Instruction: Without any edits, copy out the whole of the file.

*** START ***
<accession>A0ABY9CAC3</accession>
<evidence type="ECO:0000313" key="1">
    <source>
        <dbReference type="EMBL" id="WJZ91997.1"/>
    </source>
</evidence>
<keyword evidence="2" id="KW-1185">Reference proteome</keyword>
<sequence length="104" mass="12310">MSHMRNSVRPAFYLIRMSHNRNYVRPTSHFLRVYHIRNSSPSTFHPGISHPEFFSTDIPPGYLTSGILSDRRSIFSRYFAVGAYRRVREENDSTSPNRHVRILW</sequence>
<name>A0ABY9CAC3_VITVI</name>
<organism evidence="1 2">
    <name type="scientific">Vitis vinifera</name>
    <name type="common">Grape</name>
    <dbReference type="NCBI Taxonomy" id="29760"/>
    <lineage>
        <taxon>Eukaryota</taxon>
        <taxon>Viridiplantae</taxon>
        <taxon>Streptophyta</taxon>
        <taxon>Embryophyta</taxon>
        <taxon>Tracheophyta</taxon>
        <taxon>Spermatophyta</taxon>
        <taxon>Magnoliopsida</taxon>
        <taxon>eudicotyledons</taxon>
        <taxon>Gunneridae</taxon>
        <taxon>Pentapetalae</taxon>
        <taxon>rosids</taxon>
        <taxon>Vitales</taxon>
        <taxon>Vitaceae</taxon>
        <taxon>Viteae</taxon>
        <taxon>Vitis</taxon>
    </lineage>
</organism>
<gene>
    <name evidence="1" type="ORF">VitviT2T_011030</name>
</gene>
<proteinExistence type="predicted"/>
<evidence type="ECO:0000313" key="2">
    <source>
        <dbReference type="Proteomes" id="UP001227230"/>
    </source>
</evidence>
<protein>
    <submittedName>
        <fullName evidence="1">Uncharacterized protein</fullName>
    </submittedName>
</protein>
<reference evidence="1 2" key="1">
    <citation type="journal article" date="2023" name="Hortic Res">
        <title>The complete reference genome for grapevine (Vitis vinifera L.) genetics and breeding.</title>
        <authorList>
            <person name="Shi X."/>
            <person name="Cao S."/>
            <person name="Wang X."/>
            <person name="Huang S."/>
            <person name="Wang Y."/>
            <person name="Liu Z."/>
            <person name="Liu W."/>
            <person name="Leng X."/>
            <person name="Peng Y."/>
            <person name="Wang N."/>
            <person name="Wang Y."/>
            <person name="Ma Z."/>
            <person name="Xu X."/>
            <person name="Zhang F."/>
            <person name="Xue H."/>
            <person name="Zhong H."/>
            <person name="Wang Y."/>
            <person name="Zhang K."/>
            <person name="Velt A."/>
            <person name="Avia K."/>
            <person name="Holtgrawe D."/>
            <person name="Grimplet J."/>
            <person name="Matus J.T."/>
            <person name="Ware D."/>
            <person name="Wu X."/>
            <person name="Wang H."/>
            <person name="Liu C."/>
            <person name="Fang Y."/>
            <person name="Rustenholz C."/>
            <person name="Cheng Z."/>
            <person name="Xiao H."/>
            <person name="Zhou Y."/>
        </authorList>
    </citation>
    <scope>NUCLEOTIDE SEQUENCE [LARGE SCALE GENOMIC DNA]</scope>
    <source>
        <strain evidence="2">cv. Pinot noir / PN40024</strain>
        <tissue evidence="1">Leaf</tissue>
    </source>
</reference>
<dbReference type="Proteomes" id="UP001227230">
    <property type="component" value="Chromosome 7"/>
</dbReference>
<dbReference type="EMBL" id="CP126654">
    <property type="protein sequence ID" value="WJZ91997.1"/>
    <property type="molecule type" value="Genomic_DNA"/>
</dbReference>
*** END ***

<accession>A0ABY9CAC3</accession>
<evidence type="ECO:0000313" key="1">
    <source>
        <dbReference type="EMBL" id="WJZ91997.1"/>
    </source>
</evidence>
<keyword evidence="2" id="KW-1185">Reference proteome</keyword>
<sequence length="104" mass="12310">MSHMRNSVRPAFYLIRMSHNRNYVRPTSHFLRVYHIRNSSPSTFHPGISHPEFFSTDIPPGYLTSGILSDRRSIFSRYFAVGAYRRVREENDSTSPNRHVRILW</sequence>
<name>A0ABY9CAC3_VITVI</name>
<organism evidence="1 2">
    <name type="scientific">Vitis vinifera</name>
    <name type="common">Grape</name>
    <dbReference type="NCBI Taxonomy" id="29760"/>
    <lineage>
        <taxon>Eukaryota</taxon>
        <taxon>Viridiplantae</taxon>
        <taxon>Streptophyta</taxon>
        <taxon>Embryophyta</taxon>
        <taxon>Tracheophyta</taxon>
        <taxon>Spermatophyta</taxon>
        <taxon>Magnoliopsida</taxon>
        <taxon>eudicotyledons</taxon>
        <taxon>Gunneridae</taxon>
        <taxon>Pentapetalae</taxon>
        <taxon>rosids</taxon>
        <taxon>Vitales</taxon>
        <taxon>Vitaceae</taxon>
        <taxon>Viteae</taxon>
        <taxon>Vitis</taxon>
    </lineage>
</organism>
<gene>
    <name evidence="1" type="ORF">VitviT2T_011030</name>
</gene>
<proteinExistence type="predicted"/>
<evidence type="ECO:0000313" key="2">
    <source>
        <dbReference type="Proteomes" id="UP001227230"/>
    </source>
</evidence>
<protein>
    <submittedName>
        <fullName evidence="1">Uncharacterized protein</fullName>
    </submittedName>
</protein>
<reference evidence="1 2" key="1">
    <citation type="journal article" date="2023" name="Hortic Res">
        <title>The complete reference genome for grapevine (Vitis vinifera L.) genetics and breeding.</title>
        <authorList>
            <person name="Shi X."/>
            <person name="Cao S."/>
            <person name="Wang X."/>
            <person name="Huang S."/>
            <person name="Wang Y."/>
            <person name="Liu Z."/>
            <person name="Liu W."/>
            <person name="Leng X."/>
            <person name="Peng Y."/>
            <person name="Wang N."/>
            <person name="Wang Y."/>
            <person name="Ma Z."/>
            <person name="Xu X."/>
            <person name="Zhang F."/>
            <person name="Xue H."/>
            <person name="Zhong H."/>
            <person name="Wang Y."/>
            <person name="Zhang K."/>
            <person name="Velt A."/>
            <person name="Avia K."/>
            <person name="Holtgrawe D."/>
            <person name="Grimplet J."/>
            <person name="Matus J.T."/>
            <person name="Ware D."/>
            <person name="Wu X."/>
            <person name="Wang H."/>
            <person name="Liu C."/>
            <person name="Fang Y."/>
            <person name="Rustenholz C."/>
            <person name="Cheng Z."/>
            <person name="Xiao H."/>
            <person name="Zhou Y."/>
        </authorList>
    </citation>
    <scope>NUCLEOTIDE SEQUENCE [LARGE SCALE GENOMIC DNA]</scope>
    <source>
        <strain evidence="2">cv. Pinot noir / PN40024</strain>
        <tissue evidence="1">Leaf</tissue>
    </source>
</reference>
<dbReference type="Proteomes" id="UP001227230">
    <property type="component" value="Chromosome 7"/>
</dbReference>
<dbReference type="EMBL" id="CP126654">
    <property type="protein sequence ID" value="WJZ91997.1"/>
    <property type="molecule type" value="Genomic_DNA"/>
</dbReference>